Cold weather co sleeping with toddlers

MountainMuley

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Joined
Sep 30, 2021
Messages
19
We are entertaining the idea of taking our four kids 11, 8 and twin 2 year olds camping in the backcountry for a quick overnight hunt. Just for a good experience as a family, obviously not serious hunting….
Anyway, we have a Seek Outside hot tent coming from a great guy on here. But we are hesitating on which direction to go with the sleep system for our twins. We think having them co-sleep with us. One with me, one with my wife. I expect temps to be close to zero…so am looking for extra wide 0 def bags, but have also been looking at quilts and wanted to get your guys opinion on what you think are some good options?

Any thoughts on this? Other than we are crazy?….
 

Zach Herold

Super Moderator
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Joined
Feb 1, 2019
Messages
186
You aren't crazy I take my kids all over hell and almost never have a hot tent. I've found what works really well is a double sleeping bag for adults and then have them in their own sleeping bag or blankets on the inside.

When it's warmer, I just put my kids in their own bags and they do great. Big Agnes actually makes a 15degree bag for kids that can be adjusted to fit their body size which is excellent because it's less space for them to heat.

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Packin_packout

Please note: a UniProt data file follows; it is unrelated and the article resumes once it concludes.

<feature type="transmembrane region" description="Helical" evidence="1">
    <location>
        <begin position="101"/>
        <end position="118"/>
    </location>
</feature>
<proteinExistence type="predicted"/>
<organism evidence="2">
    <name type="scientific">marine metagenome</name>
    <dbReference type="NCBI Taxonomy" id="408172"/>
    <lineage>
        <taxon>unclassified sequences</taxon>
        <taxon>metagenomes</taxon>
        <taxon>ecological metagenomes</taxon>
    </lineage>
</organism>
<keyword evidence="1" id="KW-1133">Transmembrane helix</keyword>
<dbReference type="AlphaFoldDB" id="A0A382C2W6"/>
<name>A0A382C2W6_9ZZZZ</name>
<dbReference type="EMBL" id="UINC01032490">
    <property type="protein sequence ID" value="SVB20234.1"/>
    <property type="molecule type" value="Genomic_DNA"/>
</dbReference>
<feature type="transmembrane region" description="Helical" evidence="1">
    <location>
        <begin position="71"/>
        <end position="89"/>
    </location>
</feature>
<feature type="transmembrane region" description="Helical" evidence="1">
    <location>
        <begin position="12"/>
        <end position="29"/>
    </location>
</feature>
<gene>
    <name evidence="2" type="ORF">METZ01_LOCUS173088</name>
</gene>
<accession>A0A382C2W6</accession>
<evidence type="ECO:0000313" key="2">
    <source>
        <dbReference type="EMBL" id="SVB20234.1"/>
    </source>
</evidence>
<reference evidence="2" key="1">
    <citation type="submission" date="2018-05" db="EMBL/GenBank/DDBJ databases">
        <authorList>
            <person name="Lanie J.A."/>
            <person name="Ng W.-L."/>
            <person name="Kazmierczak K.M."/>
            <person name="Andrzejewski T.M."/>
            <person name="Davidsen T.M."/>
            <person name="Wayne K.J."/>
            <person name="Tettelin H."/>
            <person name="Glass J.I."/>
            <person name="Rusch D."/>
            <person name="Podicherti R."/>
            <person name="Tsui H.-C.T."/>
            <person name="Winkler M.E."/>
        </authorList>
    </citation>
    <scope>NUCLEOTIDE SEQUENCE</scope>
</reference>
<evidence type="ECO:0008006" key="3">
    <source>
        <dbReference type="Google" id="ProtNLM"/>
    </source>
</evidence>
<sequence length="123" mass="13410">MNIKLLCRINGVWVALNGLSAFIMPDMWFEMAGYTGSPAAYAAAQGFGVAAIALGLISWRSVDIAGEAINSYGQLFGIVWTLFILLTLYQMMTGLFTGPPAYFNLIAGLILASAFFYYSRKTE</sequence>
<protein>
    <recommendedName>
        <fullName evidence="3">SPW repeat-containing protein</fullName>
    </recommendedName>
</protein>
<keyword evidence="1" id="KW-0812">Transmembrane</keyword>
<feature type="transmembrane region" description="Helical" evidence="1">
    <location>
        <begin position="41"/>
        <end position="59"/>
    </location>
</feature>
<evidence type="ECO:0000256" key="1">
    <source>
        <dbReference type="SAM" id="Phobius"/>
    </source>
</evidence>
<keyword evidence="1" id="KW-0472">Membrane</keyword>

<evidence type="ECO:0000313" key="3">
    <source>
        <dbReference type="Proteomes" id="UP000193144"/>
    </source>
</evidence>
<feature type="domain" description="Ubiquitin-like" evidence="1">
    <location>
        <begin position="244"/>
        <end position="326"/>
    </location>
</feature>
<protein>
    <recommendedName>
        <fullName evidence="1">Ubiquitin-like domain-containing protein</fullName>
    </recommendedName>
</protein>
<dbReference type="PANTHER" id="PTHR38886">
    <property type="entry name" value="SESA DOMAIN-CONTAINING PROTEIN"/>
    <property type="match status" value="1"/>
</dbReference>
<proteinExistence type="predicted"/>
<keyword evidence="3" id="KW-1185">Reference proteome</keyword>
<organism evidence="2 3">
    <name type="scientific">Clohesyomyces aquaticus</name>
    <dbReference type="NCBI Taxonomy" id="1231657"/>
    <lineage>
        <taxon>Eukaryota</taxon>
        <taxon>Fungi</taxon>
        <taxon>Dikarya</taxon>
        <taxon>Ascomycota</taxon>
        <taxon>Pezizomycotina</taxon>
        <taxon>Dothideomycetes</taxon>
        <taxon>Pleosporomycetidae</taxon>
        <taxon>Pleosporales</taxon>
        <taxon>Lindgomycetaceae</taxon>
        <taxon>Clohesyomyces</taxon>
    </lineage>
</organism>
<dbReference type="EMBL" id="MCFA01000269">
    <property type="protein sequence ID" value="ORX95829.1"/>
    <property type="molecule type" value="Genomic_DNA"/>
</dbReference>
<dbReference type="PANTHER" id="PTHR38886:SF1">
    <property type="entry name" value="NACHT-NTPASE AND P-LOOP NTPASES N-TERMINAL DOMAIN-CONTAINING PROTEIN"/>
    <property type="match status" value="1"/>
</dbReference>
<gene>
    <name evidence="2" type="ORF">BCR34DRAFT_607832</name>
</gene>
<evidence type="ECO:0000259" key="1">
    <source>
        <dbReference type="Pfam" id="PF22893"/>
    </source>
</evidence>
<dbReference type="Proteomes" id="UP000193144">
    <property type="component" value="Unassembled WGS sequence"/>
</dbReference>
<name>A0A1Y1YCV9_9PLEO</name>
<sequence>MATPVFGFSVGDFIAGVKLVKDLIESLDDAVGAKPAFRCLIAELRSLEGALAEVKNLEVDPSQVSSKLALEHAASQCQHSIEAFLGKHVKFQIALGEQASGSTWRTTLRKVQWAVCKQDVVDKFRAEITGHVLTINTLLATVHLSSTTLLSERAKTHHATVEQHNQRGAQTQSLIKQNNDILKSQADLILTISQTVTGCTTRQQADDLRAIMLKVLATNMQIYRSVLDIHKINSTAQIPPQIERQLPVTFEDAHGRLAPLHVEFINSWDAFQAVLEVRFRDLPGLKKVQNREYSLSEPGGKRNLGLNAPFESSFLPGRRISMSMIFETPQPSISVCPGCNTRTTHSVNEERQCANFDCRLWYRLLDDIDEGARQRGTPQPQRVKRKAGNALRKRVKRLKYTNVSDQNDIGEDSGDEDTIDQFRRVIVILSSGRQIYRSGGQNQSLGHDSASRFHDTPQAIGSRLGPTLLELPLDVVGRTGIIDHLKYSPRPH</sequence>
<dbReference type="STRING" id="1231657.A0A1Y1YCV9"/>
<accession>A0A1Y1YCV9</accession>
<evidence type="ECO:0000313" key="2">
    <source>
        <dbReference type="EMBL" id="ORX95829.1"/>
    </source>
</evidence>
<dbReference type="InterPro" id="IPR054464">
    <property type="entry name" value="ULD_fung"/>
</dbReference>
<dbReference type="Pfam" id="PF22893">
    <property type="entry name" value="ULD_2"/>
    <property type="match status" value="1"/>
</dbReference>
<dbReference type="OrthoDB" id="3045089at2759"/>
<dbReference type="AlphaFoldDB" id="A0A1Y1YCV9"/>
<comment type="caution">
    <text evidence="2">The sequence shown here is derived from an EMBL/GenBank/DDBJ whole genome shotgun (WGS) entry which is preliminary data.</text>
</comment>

Senior Member
Joined
Nov 1, 2019
Messages
202
Cannot comment on the sleeping system but mandatory head lamps on all kids and a glow stick on their back. Had my son get up and wander out to take a piss and he got turned around without a lamp in the middle of the night. Thankfully I am a light sleeper and heard him calling. He was probably 10 or 11.
 

fivebikies

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Joined
Mar 12, 2019
Messages
7
Location
New Zealand
Put them to bed warm.
Well rugged up, food in their belly.
Make sure they are insulated from the cold, too many people put the kids on a stretcher/cot without insulation underneath them.
We used to regularly camp with our kids down to -9/10c.
They loved it.
 
OP
M

MountainMuley

Junior Member
Joined
Sep 30, 2021
Messages
19
Great input eveyone. We were able to check out big anges double sleeping bags, rated for 15 deg. Seems like they will be big enough and work well. I think I may be up all night stoking the stove though…Montana nights in the fall at 6000’+ Get chilly!!
 

bpietila

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Joined
Feb 8, 2020
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39
Location
Northwest AK
I do a fair bit of winter camping with my family. Live above the Arctic circle and kids 9, 7, and 4. A good tent and a wood stove go a long ways. We have wiggys 0 degree bags. Sleeping in a winter hat also makes a big difference when it is cold.
 

Moserkr

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Feb 26, 2020
Messages
524
All good suggestions for my future adventures with my little one too. I have a hot tent, have not taken my 3.5 year old in it though. I can say that if its 0* and snowing 6” overnight, the tipi and stove can handle it no problem. Yes, stoke every hour or so with the biggest diameter/length wood possible if you want to stay warm. Tipi can average 50*+ in those conditions.

I will steal the suggestions above. My issue will be my wife wanting a nest - she wont go for an open bivy like how I do it.
 

Lando

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Joined
Jun 5, 2018
Messages
140
Location
Arizona
I’ve camped with my kids down into the teens many times and they’ve been warm with a good insulated pad and kids size 15 degree sleeping bags that Sportsman’s Warehouse used to sell (store brand). Kids move around a lot in their sleep so I try to keep them between adults so they stay on their pad and to cinch the bag tight over their shoulders so they stay in the bag. I’d also make sure they don’t sleep near the stove in a hot tent so they don’t roll into it.